'What's Oculus Rift?' And Other Questions About Facebook's New Foray Into Virtual Reality

“The dominant reaction to the move could be summed up in three letters: WTF.”
Is this the future of Facebook? (Wikimedia Commons)

Late yesterday, Facebook made an announcement: It has acquired the virtual reality startup Oculus VR, the maker of the Oculus Rift headset, for around $2 billion in cash and stock. The news excited some in the tech industry, and confused many others. (As Alexis summed it up: “The dominant reaction to the move could be summed up in three letters: WTF.”)

For those outside the industry, however, there was another question at hand: What exactly is Oculus Rift?

Below, some FAQs.

First things first: What's Oculus Rift?

It’s a virtual-reality display used primarily, at this point, for gaming. The Oculus hardware features a headset that fits over the wearer’s eyes, completely covering his or her field of vision. The interior of the headset—which, significantly, is much lighter than traditional virtual reality sets have been—features a screen that is easy to look at over long periods of time. The idea of the screen is to mimic, in 3D, settings of everyday life.

Here’s one example of what an Oculus scene looks like—as seen through this crazily realistic representation of Jerry Seinfeld's apartment:

Does Oculus actually work, though? Isn’t virtual reality more “virtual” than reality at this point?  

That’s the thing about the Oculus: Its technology represents a significant improvement over previous, clunky incarnations of virtual reality. (Remember the disaster that was Nintendo’s Virtual Boy?) VR may have been a pipe dream since the ‘60s and a joke since the ‘90s; Oculus Rift is promising to make virtual reality a desirable consumer product. And many critics think it can keep that promise.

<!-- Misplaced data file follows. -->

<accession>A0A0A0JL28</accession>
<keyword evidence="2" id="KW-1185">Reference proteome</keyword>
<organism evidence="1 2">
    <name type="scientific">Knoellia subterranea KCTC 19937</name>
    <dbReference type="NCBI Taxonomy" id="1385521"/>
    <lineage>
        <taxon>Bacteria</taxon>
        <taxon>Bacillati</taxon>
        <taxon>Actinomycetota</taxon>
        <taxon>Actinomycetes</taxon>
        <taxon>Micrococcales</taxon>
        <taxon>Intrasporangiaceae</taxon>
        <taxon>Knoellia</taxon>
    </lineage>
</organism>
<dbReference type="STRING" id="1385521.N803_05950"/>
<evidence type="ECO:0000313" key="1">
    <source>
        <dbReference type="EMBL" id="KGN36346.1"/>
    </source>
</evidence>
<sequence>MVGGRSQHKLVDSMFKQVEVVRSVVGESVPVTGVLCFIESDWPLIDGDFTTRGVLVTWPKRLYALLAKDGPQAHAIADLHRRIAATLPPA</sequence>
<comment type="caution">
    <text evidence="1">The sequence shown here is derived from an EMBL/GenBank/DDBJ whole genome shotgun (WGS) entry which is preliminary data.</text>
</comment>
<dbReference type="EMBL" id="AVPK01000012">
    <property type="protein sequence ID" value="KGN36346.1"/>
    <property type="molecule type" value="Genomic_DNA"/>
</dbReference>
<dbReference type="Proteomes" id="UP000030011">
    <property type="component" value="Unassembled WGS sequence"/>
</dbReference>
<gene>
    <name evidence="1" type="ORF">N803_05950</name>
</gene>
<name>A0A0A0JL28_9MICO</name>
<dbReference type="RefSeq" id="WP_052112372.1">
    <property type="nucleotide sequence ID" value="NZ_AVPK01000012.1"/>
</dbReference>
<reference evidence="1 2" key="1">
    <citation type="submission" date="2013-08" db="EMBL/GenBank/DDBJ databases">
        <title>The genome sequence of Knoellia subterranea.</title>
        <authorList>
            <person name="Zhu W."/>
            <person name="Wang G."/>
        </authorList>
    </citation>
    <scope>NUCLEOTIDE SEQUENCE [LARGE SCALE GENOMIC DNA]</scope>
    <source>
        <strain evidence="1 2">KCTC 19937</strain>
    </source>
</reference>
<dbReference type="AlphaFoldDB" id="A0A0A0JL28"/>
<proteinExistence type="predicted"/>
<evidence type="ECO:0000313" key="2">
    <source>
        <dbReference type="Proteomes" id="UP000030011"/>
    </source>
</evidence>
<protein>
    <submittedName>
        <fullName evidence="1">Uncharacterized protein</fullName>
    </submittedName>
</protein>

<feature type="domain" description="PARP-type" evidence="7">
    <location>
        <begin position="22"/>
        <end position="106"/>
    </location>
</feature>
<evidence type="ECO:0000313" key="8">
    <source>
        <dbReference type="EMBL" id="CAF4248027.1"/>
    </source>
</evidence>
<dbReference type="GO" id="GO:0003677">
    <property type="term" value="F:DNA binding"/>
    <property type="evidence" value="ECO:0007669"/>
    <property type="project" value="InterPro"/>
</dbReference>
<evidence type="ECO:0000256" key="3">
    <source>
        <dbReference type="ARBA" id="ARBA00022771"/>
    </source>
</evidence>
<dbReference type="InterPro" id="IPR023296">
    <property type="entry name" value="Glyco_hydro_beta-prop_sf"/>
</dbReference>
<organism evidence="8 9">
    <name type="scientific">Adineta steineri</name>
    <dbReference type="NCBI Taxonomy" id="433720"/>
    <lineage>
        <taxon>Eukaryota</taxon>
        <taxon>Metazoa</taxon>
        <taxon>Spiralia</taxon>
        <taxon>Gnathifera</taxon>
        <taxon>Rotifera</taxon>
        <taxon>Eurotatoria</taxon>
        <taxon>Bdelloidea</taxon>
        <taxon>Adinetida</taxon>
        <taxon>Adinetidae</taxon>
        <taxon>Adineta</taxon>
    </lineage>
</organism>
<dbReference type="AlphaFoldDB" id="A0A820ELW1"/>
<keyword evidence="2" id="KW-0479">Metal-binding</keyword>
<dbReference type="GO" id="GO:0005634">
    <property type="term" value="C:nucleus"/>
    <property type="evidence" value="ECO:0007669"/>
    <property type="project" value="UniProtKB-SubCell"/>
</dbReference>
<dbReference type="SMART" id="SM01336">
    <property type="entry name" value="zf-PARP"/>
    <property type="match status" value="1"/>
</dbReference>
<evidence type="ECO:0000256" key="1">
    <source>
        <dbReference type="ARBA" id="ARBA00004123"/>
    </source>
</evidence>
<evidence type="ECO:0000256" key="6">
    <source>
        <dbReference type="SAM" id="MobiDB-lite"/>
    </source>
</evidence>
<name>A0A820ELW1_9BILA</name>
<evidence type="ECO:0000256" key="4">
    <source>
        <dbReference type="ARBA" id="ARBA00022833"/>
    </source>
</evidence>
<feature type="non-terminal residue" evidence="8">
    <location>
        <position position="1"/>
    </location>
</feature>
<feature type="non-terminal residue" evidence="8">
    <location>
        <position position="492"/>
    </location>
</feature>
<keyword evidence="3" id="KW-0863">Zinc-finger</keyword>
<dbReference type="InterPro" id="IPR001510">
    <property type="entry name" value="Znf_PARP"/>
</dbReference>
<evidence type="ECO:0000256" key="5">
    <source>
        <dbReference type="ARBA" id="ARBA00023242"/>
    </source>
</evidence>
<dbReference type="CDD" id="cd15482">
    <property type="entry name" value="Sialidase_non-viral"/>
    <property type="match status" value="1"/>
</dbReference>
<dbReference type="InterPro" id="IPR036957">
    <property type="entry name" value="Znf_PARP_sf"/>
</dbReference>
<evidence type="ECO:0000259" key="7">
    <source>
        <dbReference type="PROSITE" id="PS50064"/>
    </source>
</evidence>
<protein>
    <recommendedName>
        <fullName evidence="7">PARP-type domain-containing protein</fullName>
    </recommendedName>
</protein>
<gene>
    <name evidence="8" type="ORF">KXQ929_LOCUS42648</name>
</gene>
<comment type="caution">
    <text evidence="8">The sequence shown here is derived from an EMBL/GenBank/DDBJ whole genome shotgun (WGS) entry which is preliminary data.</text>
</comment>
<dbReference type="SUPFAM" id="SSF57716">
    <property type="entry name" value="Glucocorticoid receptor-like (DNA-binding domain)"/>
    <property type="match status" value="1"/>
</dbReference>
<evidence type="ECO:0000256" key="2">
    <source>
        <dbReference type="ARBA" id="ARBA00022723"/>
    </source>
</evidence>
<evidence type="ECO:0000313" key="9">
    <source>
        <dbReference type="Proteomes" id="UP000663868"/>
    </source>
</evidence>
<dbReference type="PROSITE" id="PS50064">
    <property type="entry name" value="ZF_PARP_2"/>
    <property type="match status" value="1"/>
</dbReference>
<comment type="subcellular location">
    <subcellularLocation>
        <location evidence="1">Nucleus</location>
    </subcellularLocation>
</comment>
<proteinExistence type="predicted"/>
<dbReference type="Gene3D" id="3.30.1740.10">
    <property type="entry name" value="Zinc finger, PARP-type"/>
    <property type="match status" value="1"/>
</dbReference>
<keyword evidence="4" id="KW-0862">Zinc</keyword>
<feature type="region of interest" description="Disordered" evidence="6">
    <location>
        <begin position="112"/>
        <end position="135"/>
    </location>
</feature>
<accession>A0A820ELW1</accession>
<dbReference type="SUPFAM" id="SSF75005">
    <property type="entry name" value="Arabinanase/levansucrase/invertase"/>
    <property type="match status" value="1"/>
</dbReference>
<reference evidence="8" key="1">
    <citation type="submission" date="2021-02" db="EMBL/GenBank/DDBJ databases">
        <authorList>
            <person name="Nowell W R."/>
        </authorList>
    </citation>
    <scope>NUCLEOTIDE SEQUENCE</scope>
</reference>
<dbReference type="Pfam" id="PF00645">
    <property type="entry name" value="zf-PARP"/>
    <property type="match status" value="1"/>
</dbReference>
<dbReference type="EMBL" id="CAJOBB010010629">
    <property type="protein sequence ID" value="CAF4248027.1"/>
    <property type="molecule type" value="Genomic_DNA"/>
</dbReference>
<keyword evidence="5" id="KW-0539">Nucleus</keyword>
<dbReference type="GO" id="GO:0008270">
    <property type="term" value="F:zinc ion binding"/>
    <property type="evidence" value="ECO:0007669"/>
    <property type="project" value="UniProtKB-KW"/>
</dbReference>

In part, that’s because Oculus VR’s technology has managed to create digital spaces that resemble physical ones much more closely than previous VR devices have. The Oculus, according to Business Insider’s Steve Kovach, “makes you feel like you're truly immersed in a virtual environment. It's one of those things you have to try to fully understand.” In the words of another Oculus tester, “Oculus games make Grand Theft Auto or Call of Duty played on a TV look like Pong.” Using the headset, furthermore, was “one of the most completely bizarre, wonderful, unique, laugh-out-loud, ‘holy cow!’ video experiences I have ever had.”

As a result, the Oculus has been nominated for Best of E3 Game Critics Awards two years in a row, and in 2013 it won for "Best in Hardware/Periphery.” Many critics claim that the device has “put virtual reality back on the map.”

Any relation to Optimus Prime?

No.

But if Oculus is so great, then why do people seem so surprised that Facebook has acquired it?

Partly it’s that Oculus, despite its popularity among gamers and its buy-in from the tech community, is still a small start-up. (It got its start on Kickstarter, where, in a 2012 campaign that sought $250,000 in funding, it raised more than $2 million. It remains one of Kickstarter's most successful campaigns.) And, furthermore, Oculus has been focused on what many have seen as a niche technology for a niche demographic—hard-core gamers.

Also worth noting is the fact that Oculus VR still hasn’t actually shipped a product to the public. While Oculus has so far taken more than 75,000 orders for its headsets, those devices have been developer editions that have been aimed at getting developers interested adapting the Oculus technology. (This is similar to Google Glass’s “Explorer” program.) The consumer version of the Oculus Rift won’t likely be available to the broad public until late 2014 or early 2015. So Oculus has existed in a kind of VR-PR limbo: It’s a product, but it’s not yet a consumer product.

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Megan Garber is a staff writer at The Atlantic.

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